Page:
Relatively early in Christopher Moore’s heartwarming tale of Christmas terror titled The Stupidest Angel, he notes:
According to the DSM-IV, the Diagnostic and Statistical Manual of Mental Disorders, you had to have at least two of a number of symptoms in order to be considered as having a psychotic episode, or, as Molly liked to think of it, an “artistic” moment.
Molly is Kendra, the Warrior Babe of the Outland, but that’s her stage name. She’s Molly Michon. Her days as a B-movie queen during which she starred in eight films as an under-dressed, sword-wielding, well, warrior babe are long over. Still fit, she could pass for thirty “depending on the time of day, what she was wearing, and how deeply medicated she was.” In fact, she is in her early forties.
That point about medication is pertinent here. For the past five years, Molly’s been married to Theo, a pretty happy marriage based on his swearing off his long, deep pot habit and on her swearing on her religious use of her anti-psychotic medicines.
But, now, in a cute twist on the old O. Henry story, Theo, the lanky 6’6” constable in the small “toy town” of Pine Grove midway between Los Angeles and San Francisco on the Pacific, is growing a huge crop of pot to have the money to buy an ancient Japanese sword for her. Molly has gone off her meds to save money to buy him an elegant bong, leading to a variety of “artistic” moments which end up with Theo being thrown out of the house and back on the weed.
And that’s not all.
“The batshit column”
As Moore notes, there is an exception to the DSM-IV requirement of two symptoms — “a single symptom that could put you in the batshit column, and that was ‘a voice or voices commenting on the activities of daily life.’ ”
Meet the Narrator.
Off her medications, Molly has conversations with the Narrator who usually makes more sense than she does. Such as his very sensible suggestion when Molly is having hot chocolate with the Archangel Raziel.
I see I’m going to have to explain that.
“The better part of a bucket”
First, the tall, incredibly handsome angel is not an hallucination. He’s been sent to earth to answer a child’s wish with a Christmas miracle.
The problem, however, is that he is incredibly dim. Indeed, he’s the stupidest angel of the title of Moore’s 2004 book.
As far as things “dirtside” went, he liked Snickers bars, barbecued pork ribs, and pinochle; he also enjoyed Spider-Man, Days of Our Lives, and Star Wars (although the concept of a fictional film eluded the angel and he thought they were all documentaries); and you just couldn’t beat raining fire on the Egyptians or smiting the bejeezus out of some Philistines with lightning bolts….
(There is little variety of flavors in heaven, and an abundance of bland white cake has been served to the heavenly host over the eons, so Raziel had fallen in the habit of tasting things while dirtside, just for contrast. Once, in the third century B.C., he had consumed the better part of a bucket of camel urine before his friend the Archangel Zoe slapped it out of his hand and informed him that it was, despite the piquant bouquet, nasty.)
“The wrong city”
Raziel had gotten himself in trouble in Moore’s book Lamb: The Gospel According to Biff, Christ’s Childhood Pal when he showed up ten years late for the birth of Jesus.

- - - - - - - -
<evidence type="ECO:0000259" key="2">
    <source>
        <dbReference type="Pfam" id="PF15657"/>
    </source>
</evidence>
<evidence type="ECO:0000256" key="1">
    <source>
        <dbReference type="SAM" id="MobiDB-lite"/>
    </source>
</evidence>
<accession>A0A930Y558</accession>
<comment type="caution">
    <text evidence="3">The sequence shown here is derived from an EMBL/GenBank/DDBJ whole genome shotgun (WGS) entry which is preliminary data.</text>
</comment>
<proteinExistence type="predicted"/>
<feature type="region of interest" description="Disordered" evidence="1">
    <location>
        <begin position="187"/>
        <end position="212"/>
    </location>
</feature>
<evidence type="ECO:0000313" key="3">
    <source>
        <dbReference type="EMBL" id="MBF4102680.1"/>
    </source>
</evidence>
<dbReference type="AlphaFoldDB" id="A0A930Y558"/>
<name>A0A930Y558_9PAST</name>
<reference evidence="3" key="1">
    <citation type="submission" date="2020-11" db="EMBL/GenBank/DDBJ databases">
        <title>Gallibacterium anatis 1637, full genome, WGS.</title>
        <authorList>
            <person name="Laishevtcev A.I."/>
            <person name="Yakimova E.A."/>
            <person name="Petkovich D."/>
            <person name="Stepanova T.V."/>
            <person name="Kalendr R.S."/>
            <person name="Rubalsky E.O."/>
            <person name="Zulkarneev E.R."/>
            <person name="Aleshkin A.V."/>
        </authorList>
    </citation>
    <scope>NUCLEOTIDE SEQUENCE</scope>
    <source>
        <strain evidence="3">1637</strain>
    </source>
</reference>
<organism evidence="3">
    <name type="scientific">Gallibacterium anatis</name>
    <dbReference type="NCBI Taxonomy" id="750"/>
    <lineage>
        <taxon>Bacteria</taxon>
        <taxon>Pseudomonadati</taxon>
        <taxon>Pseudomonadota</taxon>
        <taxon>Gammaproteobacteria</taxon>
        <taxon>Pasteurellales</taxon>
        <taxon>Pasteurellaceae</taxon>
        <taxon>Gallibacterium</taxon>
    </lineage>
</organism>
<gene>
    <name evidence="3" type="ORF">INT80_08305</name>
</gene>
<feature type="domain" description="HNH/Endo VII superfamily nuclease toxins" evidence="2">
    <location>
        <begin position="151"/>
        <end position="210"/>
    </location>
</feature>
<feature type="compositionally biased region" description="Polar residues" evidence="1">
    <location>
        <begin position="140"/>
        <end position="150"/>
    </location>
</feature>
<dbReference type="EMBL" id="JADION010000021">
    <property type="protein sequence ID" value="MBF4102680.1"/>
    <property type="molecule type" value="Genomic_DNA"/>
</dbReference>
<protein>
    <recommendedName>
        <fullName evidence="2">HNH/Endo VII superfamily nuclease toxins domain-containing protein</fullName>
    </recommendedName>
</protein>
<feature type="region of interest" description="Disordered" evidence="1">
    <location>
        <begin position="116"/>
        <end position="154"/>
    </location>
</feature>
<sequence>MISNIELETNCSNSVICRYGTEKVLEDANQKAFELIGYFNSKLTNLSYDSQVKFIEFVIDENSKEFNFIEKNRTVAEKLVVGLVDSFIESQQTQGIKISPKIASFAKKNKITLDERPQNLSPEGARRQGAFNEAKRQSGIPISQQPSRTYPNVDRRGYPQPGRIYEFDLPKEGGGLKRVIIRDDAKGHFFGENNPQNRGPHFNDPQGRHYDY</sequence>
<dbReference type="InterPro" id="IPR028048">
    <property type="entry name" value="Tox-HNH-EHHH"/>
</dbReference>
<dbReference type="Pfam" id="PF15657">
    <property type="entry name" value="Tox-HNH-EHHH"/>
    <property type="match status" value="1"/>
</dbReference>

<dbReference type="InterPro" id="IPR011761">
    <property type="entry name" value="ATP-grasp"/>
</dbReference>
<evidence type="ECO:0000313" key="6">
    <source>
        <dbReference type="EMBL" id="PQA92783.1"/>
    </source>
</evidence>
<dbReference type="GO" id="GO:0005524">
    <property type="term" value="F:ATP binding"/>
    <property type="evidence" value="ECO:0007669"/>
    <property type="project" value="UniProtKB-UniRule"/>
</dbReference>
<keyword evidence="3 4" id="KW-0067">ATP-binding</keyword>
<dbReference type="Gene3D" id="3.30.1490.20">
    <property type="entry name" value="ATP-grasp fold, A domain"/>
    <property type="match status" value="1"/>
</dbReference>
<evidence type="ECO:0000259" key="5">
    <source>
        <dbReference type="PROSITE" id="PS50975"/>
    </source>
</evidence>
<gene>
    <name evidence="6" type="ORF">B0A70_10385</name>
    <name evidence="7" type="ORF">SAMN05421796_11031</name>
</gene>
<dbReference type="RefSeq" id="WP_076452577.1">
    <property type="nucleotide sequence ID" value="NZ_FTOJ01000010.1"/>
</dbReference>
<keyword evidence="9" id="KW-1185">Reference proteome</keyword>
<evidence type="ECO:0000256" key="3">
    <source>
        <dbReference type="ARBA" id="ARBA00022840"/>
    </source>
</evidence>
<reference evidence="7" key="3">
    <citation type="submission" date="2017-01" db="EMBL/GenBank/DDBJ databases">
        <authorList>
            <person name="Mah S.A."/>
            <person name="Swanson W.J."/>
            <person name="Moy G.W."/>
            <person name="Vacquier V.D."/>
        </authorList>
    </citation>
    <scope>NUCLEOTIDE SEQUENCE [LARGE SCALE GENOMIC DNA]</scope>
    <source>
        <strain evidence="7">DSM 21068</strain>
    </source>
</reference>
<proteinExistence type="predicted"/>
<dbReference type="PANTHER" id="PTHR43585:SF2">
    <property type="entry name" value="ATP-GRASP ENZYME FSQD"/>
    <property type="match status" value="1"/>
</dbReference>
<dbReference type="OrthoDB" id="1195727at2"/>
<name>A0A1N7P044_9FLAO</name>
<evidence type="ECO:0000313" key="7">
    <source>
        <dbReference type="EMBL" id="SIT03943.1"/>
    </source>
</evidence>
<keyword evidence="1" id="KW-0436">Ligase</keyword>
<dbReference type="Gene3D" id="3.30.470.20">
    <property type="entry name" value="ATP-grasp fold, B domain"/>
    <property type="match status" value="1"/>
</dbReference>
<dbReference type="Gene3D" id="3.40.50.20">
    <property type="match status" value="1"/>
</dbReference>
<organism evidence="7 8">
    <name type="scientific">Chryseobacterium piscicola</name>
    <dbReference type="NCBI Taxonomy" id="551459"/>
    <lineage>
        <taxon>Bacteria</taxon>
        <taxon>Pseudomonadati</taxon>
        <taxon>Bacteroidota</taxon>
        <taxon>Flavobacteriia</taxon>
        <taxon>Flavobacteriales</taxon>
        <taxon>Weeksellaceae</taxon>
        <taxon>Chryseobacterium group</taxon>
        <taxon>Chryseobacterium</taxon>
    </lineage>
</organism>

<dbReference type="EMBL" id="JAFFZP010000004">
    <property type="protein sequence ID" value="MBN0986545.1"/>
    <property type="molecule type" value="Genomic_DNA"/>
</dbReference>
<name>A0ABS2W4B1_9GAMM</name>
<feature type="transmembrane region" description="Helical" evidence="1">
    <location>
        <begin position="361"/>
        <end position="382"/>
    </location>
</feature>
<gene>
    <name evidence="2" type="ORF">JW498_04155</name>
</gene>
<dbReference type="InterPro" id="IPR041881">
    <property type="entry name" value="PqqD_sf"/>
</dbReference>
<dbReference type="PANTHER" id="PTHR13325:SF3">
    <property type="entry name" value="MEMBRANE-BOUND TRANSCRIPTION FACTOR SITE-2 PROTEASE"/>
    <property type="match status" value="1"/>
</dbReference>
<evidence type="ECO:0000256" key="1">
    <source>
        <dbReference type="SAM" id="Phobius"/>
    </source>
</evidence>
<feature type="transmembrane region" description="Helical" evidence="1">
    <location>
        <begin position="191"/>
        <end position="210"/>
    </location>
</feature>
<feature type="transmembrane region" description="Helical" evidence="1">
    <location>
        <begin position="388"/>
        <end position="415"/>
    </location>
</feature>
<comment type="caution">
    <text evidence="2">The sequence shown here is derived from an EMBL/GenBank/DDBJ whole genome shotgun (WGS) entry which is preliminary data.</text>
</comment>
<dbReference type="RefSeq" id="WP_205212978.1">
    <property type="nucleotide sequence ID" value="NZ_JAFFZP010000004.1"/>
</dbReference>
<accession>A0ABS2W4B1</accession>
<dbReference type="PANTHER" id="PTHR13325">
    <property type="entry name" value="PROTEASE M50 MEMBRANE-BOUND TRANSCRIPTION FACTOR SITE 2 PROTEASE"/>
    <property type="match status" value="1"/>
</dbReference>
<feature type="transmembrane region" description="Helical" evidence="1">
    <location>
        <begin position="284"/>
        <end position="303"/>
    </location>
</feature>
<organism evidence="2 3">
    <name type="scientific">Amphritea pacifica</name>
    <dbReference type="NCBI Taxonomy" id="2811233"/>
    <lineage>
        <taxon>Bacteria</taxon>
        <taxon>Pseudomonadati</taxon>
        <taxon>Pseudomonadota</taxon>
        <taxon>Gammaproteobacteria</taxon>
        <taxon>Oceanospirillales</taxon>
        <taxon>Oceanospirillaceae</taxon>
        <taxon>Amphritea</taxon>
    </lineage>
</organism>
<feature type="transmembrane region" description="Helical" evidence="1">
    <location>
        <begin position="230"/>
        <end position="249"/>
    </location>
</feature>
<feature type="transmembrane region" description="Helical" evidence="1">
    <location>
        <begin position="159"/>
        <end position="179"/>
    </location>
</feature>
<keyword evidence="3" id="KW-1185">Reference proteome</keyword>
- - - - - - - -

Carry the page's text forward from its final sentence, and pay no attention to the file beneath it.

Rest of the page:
And, now, he’s got this Christmas miracle to do, and it seemed too complicated. In fact, he was wishing he could trade it in for the destruction of a city.
That was so simple. You found the city, you killed all the people, you leveled all the buildings, even if you totally screwed it up you could track down the survivors in the hills and kill them with as sword, which, in truth, Raziel kind of enjoyed.
Unless, of course, you destroyed the wrong city, and he’d only done that what? Twice?
“Counting the marshmallows”
In any case, Molly has just beaten Raziel in a sword fight, running him through with that ancient Japanese sword, to which he responded, “Ouch.”
Now, lured by her offer of hot chocolate and minimarshmallows, Raziel is opening envelopes of the powdered mix to pick out the tiny marshmallows and drop them into his steaming mug. At which point the Narrator tells Molly:
“Kill him while he’s counting the marshmallows,” said the Narrator. “He’s a mutant. No angel could be that stupid. Kill him, you crazy bitch, he’s the enemy.”
Later, he adds: “He has the attention span of a hummingbird. Put him out of his misery.”
That’s a lot about Raziel and Molly (and the Narrator), but I haven’t told you about how the evil developer dies or the aging athlete or the guy in the red Star Trek shirt. And the violent death of Santa.
And I haven’t told you about the cute way Lena Marquez and Tucker Case meet and sort of fall in love (or, at least, lust) or about Tucker’s talking fruit bat Roberto.
Or about the scientific experiments that biologist Gabe Fenton has set up in an effort to forget the loss of his longtime girlfriend psychiatrist Val Riordan or about their makeup tryst in the cemetery where, like characters from Our Town, the dead comment on Val’s clothing, adding, “Who would have thought a shrink could moan like that.”
And I haven’t told you anything else about that little community of dead there underground. Or the somewhat chaotic community of zombies who bedevil about forty people attending a pre-Christmas party in a historic church building.
Or the brain-eating.
Which may sound like a bummer ending to a heartwarming tale of Christmas terror.
However, as someone once said, “All’s well that ends well.”
Patrick T. Reardon
This was my second time reading this book. If you want to read my review of the book when I read it in 2016, click here.